YOUNG SIBLINGS ARE ELIGIBLE FOR FAMILY-BASED ASYLUM FOLLOWING GANG'S THREATS (Lucas and Daisy)

Lucas* and Daisy* are 9- and 5-year-old siblings from El Salvador. With the help of their mother, Lucas and Daisy recently entered the U.S. alone to flee from a gang that had been threatening them in El Salvador. Gang members had extorted their father and threatened the entire family with death if he did not pay. Because of the threats to their lives from the gang members, Lucas and Daisy are eligible for asylum. Lucas and Daisy are now reunited with both their parents in Maryland and need an attorney to represent them in an asylum interview, and immigration court if necessary.

 

All CAIR Coalition matters placed with a pro bono team are robustly mentored by a CAIR Coalition attorney. Our mentoring program includes an opening meeting to discuss the scope and process of the matter, provision of samples, guidance on the law, review of draft filings, assistance with client contact, and guidance on preparation for interviews and hearings.     

 

 

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Lucas and Daisy are 9- and 5-year-old siblings from El Salvador. In 2019, gang members began extorting their father, forcing him to pay them money so they wouldn’t kill him. Although their father was initially able to pay the gangs, things took a turn after the police arrested the gang members who had been extorting him. A new group of gang members from the same gang came into Lucas and Daisy’s neighborhood, again demanding an exorbitant amount of money that their family would have to pay to not be killed. Although their father tried explaining to the gang members that he had already paid the money they were demanding, they refused to believe him, and instead threatened to kill his entire family if he could not produce the money. Their father tried to scramble the money together, even asking his work for help, but to no avail. Knowing that the gangs in the region make good on their threats to violently kill entire families, he moved his wife and Lucas and Daisy to another house in their hometown and then fled to the U.S. alone.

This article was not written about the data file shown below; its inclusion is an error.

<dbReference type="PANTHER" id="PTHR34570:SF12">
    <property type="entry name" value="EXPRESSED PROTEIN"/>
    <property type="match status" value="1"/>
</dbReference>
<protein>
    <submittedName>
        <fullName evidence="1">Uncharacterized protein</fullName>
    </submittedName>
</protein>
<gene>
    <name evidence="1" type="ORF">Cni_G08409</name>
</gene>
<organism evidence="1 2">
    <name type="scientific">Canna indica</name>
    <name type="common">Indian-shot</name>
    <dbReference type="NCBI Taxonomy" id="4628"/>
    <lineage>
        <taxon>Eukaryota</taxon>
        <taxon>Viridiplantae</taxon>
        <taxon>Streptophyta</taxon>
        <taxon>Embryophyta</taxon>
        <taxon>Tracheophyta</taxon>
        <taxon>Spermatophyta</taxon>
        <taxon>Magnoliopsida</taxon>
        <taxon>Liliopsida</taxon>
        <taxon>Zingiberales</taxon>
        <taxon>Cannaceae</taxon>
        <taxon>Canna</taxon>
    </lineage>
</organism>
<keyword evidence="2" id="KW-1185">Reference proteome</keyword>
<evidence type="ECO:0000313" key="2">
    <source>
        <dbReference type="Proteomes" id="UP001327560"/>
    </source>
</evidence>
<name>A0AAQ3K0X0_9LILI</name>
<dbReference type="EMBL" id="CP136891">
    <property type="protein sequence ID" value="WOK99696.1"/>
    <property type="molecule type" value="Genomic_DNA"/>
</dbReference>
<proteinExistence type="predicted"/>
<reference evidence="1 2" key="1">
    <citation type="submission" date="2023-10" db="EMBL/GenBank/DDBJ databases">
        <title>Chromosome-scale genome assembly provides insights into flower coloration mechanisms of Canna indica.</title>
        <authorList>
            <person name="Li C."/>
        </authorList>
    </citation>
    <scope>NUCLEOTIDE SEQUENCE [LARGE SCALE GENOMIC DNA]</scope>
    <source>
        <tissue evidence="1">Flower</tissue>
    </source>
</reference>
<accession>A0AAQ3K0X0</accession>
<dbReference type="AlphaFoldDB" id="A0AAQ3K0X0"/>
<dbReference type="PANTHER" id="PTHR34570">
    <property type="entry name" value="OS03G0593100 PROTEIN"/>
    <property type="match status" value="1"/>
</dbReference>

The gang members took note of the father’s departure and began confronting Lucas and Daisy’s mother, saying that they had unfinished business with the father. Realizing that the gangs might harm her and her two children to punish their father for leaving without paying, Lucas and Daisy’s mother traveled with them to the U.S.-Mexico border and sent them across alone. Their mother later crossed the border as well. Lucas and Daisy have since reunited with their parents in Maryland, where they hope to live free of the threat of gang violence they faced in El Salvador.

 

As child asylum seekers, Lucas and Daisy’s asylum process will flow through the United States Citizenship and Immigration Services (USCIS) agency in the first instance and then possibly be adjudicated in a half-day trial in immigration court. An attorney representing Lucas and Daisy will petition the USCIS for asylum and assist Lucas and Daisy in their asylum interview; if they do not win asylum through the USCIS process, the attorney will then represent them at trial in immigration court.   

 

·      Timeline: Lucas and Daisy have no hearings scheduled. File asylum application expeditiously.

·      Location: Prince Georges County, MD (not detained)

·      Language: Spanish - will require a fluent Spanish-speaking pro bono team member or a translator  

 

For more information about this case, please contact Jennifer Grishkin, Managing Attorney for Pro Bono Coordination, at jennifer@caircoalition.org.

 

 *Pseudonyms are used to protect privacy